Is Wearing Pink At Work A Career Killer?

The Wall Street Journal recently declared that the old fashioned power suit look for professional women is over. The new power look for women includes soft color (like pink), beading, prints, patterns and very feminine tailoring—all of which were once considered fashion sins in the workplace. But then according to an editorial in UT Austin’s campus paper, Read the Horn, young female graduates are taught by career centers to dress as masculine as possible and shy away from feminine colors. Plus women are being fired for showing off too much of their feminine assets and a recent CareerBuilder survey found that pink and red are the least preferred colors worn by CEOs, both female and male. Is there still too much of a stigma surrounding the feminine pink in a professional setting? Is pink at work a career killer?

Teresa Johnson wrote for The Horn, UT Austin’s campus paper:

“Most upsetting is that when colleges (and employers) create a finite standard for keeping women’s attire “professional,” they inevitably err on the side of “masculine.” The BBA guide stipulates that women must always wear long-sleeved shirts with cuffs. You know, like the button-downs men wear.

Communication Career Services makes the same masculine-centered mistake but hardly even tries to clarify a women’s dress code, only stating that it’s too difficult to define (cop out, if you ask me). All it recommends is that women wear Oxford shirts and chinos… boy clothes. The standard completely neglects the wide array of women’s clothing choices and defaults to the same old stuff men wear; the only nod to feminine options is that women can add a colored scarf to the ensemble.”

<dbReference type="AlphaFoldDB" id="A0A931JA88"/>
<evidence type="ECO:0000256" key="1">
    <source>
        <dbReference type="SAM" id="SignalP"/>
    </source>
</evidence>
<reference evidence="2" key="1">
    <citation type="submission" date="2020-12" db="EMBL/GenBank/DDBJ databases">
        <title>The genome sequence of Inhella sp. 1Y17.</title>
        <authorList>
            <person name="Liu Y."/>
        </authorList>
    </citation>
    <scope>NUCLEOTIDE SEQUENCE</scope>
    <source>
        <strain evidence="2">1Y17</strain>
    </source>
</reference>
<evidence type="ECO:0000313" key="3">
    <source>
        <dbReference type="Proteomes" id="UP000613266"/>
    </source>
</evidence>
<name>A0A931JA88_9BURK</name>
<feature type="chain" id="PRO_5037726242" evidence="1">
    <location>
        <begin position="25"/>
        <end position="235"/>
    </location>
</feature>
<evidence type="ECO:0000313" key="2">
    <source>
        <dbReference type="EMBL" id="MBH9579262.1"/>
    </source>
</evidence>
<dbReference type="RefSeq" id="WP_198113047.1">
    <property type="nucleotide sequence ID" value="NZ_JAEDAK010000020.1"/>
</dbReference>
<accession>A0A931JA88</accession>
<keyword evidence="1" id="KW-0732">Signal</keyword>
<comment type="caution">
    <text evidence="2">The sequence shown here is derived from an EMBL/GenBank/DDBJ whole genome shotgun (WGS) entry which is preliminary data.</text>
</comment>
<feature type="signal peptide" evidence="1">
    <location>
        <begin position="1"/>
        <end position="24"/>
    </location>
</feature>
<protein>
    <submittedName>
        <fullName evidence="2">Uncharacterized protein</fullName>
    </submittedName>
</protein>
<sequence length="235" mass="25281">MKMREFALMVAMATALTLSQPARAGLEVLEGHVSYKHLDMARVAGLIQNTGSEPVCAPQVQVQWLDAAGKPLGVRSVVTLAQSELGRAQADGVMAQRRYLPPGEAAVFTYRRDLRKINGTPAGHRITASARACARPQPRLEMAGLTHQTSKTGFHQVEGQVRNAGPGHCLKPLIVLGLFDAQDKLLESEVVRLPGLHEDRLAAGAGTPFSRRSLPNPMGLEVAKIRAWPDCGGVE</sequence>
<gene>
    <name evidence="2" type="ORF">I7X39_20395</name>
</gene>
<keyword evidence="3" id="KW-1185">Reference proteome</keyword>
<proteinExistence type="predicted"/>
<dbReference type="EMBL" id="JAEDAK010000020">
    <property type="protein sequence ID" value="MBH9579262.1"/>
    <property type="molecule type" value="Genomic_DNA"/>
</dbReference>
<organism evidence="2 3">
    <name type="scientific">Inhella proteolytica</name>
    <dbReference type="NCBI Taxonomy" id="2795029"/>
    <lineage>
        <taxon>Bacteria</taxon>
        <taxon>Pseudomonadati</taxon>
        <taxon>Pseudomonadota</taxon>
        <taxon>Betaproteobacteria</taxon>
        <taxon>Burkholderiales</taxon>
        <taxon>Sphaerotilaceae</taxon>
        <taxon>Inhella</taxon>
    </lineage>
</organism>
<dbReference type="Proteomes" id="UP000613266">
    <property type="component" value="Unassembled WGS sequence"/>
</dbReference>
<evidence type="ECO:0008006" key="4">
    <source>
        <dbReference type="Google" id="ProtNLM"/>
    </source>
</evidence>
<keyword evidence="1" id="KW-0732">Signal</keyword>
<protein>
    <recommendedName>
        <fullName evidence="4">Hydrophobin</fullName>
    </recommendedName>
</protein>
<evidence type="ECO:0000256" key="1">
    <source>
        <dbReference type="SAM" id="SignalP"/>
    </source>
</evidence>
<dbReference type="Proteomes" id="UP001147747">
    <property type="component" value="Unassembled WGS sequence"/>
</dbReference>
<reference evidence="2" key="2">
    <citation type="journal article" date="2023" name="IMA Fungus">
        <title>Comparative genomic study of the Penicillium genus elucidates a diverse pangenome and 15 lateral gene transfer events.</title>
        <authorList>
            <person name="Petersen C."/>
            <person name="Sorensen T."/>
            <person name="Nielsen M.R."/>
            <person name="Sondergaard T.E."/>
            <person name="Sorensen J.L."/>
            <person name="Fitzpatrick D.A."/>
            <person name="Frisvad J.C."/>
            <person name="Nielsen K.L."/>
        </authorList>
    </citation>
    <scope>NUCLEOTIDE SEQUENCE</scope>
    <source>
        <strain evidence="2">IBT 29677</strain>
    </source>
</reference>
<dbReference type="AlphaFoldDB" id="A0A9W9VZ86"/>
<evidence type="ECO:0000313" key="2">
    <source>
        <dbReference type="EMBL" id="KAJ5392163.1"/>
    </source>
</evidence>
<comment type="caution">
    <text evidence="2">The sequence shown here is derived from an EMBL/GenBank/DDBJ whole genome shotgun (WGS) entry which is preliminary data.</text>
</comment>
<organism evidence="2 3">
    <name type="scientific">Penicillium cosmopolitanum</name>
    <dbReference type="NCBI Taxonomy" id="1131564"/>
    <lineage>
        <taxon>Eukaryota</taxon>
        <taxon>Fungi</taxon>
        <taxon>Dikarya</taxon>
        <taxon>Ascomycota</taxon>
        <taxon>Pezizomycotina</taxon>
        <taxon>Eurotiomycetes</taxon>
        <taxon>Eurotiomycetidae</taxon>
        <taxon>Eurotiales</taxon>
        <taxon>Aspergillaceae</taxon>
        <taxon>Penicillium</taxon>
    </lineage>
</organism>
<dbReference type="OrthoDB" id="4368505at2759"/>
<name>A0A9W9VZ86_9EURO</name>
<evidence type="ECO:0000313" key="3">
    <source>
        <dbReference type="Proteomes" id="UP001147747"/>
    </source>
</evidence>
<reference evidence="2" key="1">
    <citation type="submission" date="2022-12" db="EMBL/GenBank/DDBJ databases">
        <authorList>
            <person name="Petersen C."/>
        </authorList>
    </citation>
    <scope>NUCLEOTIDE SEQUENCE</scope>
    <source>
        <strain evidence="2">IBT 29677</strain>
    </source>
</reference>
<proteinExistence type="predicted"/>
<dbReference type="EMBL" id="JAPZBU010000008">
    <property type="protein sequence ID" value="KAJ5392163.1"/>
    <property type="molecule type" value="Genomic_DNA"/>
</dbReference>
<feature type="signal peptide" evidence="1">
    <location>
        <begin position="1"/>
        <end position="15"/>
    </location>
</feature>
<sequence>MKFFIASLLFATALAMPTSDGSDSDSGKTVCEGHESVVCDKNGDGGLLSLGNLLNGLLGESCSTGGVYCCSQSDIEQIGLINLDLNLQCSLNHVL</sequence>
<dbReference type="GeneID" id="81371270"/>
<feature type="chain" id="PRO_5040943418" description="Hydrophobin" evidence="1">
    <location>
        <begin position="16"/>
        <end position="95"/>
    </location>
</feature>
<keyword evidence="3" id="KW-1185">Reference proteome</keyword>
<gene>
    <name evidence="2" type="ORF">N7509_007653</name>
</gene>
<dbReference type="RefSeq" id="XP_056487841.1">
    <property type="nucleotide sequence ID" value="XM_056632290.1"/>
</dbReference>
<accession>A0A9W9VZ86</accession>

So when coming out of college women are taught that dressing feminine is a no-no. Young women should be taught that there is a bit of a learning curve for dressing and you do have to earn the right to dress more creatively. Last year Business Insider reported that multiple women have been spotted wearing leopard print shoes at Goldman Sachs. “[Shoes] can’t be wild,” says a source, “but you can wear any color that looks professional.”  But for women that were new at the firm, wearing leopard shoes would have been more of a risk. You have to earn the right to wear certain things and pink may fall into this group too.

According to a new survey from LinkedIn,  when it came to employees dressing inappropriately (too low-cut, etc) in the workplace, 62% of women said that this bothered them versus only 29% of men. “Women pay more attention to how people dress,” says Brooke Moreland, the CEO of Fashism.com told The Grindstone,“I think a lot of women have a group mentality and feel that if one woman dresses inappropriately it represents us all in a negative light. We don’t want our own sexuality to be a factor of how we are perceived in the workplace so we resent the women who ‘take it there’.”